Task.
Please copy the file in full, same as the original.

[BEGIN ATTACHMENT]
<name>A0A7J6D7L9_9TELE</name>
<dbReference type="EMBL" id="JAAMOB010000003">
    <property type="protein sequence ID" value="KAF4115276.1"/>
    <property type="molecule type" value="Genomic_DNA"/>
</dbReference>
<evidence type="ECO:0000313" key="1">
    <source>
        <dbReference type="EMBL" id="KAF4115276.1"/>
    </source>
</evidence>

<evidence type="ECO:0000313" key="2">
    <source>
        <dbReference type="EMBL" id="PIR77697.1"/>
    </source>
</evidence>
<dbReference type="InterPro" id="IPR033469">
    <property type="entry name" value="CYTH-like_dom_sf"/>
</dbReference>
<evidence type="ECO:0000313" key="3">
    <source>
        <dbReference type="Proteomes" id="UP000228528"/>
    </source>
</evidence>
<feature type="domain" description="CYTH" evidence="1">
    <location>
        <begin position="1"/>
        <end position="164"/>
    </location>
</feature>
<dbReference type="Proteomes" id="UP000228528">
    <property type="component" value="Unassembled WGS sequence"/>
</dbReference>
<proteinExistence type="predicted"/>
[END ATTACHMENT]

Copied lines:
<name>A0A7J6D7L9_9TELE</name>
<dbReference type="EMBL" id="JAAMOB010000003">
    <property type="protein sequence ID" value="KAF4115276.1"/>
    <property type="molecule type" value="Genomic_DNA"/>
</dbReference>
<evidence type="ECO:0000313" key="1">
    <source>
        <dbReference type="EMBL" id="KAF4115276.1"/>
    </source>
</evidence>

<evidence type="ECO:0000313" key="2">
    <source>
        <dbReference type="EMBL" id="PIR77697.1"/>
    </source>
</evidence>
<dbReference type="InterPro" id="IPR033469">
    <property type="entry name" value="CYTH-like_dom_sf"/>
</dbReference>
<evidence type="ECO:0000313" key="3">
    <source>
        <dbReference type="Proteomes" id="UP000228528"/>
    </source>
</evidence>
<feature type="domain" description="CYTH" evidence="1">
    <location>
        <begin position="1"/>
        <end position="164"/>
    </location>
</feature>
<dbReference type="Proteomes" id="UP000228528">
    <property type="component" value="Unassembled WGS sequence"/>
</dbReference>
<proteinExistence type="predicted"/>